How to create furry cartoon characters

17. Understanding clumping

Multiple clumping effects

The Clumping node is one of the most important nodes in Yeti. To apply the Clump, select your current network and duplicate it; create a Clump node. Play with the Density and the Length parameters on one of the networks to enhance the effect. You can play with this technique many times in your grooming network to make multiple clumping effects. Note that you can also use the Clump tool to enhance the clump effect in some areas. 

18. Bend the clumps

Playing with the combination of different nodes

To finish my base network, I add a Bend node (which in this case is crucial to bend the clump we previously made and get the look we want). Playing with the combination of different nodes allows you to get subtle and very cool effects. This leads us to the Merge Node…

19. The merge node 

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In order to make the sheep look better, I create a few networks with different looks – the only thing I need to do is merge them. You can create different pgYetis and let them overlap each other but this is not the best option for my sheep. I prefer to create everything in one pgYeti network and merge them by creating a Merge node and connecting input one and two to the desired networks. 

20. The Width node 

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To complete my graph, I need to control the width of my fur. I create a Width node and put it at the end of my graph, then I am able to control the width of the base and the tip. I get pretty good results with a value of 0.07 for the base and 0.03 for the tip. There is also the Multiplier parameter if needs be.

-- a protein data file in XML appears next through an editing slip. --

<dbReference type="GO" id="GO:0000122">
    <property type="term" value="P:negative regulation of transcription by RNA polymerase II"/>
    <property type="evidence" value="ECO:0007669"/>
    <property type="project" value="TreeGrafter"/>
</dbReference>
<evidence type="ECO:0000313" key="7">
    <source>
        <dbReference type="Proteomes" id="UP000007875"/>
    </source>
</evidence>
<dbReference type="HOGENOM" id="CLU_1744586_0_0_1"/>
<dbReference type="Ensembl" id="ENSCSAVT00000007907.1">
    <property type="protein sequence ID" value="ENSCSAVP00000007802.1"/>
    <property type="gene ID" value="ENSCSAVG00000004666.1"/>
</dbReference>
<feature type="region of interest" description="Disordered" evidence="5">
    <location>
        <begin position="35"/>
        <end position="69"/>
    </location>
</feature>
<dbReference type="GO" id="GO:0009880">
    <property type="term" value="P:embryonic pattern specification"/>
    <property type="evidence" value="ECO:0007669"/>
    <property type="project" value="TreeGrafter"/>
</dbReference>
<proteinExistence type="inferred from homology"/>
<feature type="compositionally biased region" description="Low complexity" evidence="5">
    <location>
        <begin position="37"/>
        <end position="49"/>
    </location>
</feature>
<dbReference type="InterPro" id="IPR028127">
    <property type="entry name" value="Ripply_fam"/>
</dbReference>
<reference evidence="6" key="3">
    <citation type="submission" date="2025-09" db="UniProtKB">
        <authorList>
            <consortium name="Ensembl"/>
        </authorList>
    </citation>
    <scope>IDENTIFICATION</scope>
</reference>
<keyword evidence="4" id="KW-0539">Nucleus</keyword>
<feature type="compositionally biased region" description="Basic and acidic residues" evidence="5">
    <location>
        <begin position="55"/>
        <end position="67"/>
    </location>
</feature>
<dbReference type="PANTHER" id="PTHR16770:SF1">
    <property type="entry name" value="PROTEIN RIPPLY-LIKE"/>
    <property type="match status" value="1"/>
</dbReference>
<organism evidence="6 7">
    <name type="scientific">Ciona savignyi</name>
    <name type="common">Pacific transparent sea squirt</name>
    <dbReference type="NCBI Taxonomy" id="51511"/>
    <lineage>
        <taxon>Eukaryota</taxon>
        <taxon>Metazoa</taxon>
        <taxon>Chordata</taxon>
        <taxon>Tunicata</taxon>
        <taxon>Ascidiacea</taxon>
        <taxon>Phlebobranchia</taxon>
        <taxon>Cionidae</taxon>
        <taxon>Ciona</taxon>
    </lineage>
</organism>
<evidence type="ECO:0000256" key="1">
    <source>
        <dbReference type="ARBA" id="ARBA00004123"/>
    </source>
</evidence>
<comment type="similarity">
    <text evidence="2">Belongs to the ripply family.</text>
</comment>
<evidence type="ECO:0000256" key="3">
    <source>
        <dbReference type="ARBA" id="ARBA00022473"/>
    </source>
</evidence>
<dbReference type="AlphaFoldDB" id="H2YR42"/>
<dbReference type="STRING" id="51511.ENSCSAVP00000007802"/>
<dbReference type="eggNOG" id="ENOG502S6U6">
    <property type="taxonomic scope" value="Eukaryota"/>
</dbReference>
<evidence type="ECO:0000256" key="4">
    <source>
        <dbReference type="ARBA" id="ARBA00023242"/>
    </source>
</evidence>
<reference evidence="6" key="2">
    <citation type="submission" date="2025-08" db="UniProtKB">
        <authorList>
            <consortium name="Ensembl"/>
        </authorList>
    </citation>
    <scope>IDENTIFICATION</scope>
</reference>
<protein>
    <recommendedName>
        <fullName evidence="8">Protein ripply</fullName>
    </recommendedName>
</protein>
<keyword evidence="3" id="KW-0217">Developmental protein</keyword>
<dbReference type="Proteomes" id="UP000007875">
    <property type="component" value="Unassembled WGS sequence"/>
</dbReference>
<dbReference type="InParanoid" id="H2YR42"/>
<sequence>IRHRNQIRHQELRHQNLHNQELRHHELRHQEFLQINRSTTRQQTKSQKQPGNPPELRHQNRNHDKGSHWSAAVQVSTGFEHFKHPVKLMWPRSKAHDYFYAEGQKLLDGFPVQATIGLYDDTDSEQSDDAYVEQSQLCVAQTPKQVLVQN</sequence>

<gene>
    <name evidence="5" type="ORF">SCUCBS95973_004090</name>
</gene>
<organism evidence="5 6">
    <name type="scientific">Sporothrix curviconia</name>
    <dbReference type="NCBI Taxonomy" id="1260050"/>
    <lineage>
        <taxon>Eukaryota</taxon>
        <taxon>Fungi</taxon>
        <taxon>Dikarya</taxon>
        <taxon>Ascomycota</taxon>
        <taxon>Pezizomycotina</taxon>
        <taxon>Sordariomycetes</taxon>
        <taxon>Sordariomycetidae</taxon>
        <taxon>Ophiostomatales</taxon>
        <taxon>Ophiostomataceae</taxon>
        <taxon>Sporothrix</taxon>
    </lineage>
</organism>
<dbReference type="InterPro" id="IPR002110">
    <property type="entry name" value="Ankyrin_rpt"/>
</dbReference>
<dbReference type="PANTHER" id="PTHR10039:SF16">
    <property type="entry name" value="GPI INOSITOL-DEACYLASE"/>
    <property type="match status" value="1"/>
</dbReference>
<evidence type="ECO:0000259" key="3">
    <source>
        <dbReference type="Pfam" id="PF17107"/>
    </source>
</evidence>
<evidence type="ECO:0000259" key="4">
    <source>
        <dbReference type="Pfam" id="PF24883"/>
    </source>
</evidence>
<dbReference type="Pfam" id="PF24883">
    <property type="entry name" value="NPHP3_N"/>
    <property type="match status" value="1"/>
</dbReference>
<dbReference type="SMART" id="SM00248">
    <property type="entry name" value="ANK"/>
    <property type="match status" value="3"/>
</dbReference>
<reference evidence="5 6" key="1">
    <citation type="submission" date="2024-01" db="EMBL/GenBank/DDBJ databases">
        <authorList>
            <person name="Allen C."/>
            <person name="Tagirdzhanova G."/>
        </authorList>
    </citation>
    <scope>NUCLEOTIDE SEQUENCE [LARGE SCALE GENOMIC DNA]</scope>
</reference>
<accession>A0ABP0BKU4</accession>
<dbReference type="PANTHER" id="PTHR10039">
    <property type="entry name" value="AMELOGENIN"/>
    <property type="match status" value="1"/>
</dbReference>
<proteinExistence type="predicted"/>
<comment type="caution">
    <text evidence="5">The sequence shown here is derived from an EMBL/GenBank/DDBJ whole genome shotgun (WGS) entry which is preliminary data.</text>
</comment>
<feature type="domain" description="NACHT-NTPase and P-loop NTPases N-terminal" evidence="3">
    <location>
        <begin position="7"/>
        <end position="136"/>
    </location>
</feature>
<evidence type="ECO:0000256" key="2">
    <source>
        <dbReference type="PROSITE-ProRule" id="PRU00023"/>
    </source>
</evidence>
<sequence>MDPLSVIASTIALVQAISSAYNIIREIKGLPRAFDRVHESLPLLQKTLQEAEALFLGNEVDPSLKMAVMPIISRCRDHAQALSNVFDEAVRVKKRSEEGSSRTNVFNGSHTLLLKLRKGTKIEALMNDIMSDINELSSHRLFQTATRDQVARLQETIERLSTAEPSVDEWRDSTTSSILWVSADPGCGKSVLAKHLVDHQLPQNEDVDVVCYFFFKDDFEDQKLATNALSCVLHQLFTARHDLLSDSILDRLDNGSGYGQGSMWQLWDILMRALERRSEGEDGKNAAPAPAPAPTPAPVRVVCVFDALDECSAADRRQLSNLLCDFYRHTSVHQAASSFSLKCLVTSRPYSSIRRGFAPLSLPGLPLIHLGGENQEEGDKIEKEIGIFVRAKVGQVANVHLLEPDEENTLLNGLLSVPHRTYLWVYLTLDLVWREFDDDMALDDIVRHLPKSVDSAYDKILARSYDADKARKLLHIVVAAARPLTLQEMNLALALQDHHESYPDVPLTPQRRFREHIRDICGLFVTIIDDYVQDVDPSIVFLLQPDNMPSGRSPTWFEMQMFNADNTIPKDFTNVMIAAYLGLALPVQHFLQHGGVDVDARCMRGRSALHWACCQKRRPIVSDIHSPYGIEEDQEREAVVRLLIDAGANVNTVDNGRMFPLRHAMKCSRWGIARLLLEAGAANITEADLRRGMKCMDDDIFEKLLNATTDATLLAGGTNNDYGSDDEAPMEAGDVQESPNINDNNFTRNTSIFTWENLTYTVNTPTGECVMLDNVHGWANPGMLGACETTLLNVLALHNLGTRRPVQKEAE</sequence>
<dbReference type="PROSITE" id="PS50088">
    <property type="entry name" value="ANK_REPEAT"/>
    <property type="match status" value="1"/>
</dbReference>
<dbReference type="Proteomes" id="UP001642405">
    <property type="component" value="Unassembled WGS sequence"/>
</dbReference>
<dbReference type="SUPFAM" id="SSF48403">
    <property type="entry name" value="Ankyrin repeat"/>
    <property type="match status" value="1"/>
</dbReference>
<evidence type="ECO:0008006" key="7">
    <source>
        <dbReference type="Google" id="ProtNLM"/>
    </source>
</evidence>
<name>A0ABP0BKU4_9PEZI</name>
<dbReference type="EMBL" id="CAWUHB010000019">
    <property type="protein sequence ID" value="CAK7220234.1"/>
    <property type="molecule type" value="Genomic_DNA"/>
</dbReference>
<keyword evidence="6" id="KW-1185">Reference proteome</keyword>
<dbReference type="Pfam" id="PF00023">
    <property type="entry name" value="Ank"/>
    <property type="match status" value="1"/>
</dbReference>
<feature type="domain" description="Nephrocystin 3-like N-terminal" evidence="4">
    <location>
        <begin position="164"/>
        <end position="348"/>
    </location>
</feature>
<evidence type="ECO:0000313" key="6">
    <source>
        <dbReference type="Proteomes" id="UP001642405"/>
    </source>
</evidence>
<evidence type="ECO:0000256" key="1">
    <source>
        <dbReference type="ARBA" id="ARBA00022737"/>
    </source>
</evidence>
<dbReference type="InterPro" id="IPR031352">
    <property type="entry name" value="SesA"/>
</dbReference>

21. Optimise your display

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Optimisation is obviously very important when dealing with fur. The more fur you have in your scene, the harder it will be to navigate. You can hide the Yeti Node by going into the Show Panel (Viewport) and unticking Plugin Shapes, or by using the attribute provided in the pgYeti Node. In the pgYeti, you will find a Display tab. Three parameters are available to control the display (and only the display) in the viewport: the density, the length and the width. 

22. Optimise your render

Sheep far from the camera don't need much density

In the pgYeti under the Display tab, there is a tab called Render. You will find the exact same parameters as in Display, but for rendering. I like to set my density value in the Scatter node and set the render density after that. 

On some shots, the sheep are quite far from the camera so don't need much density. I decrease the render density accordingly.

23. Limit of the Viewport

Render a couple of images at each stage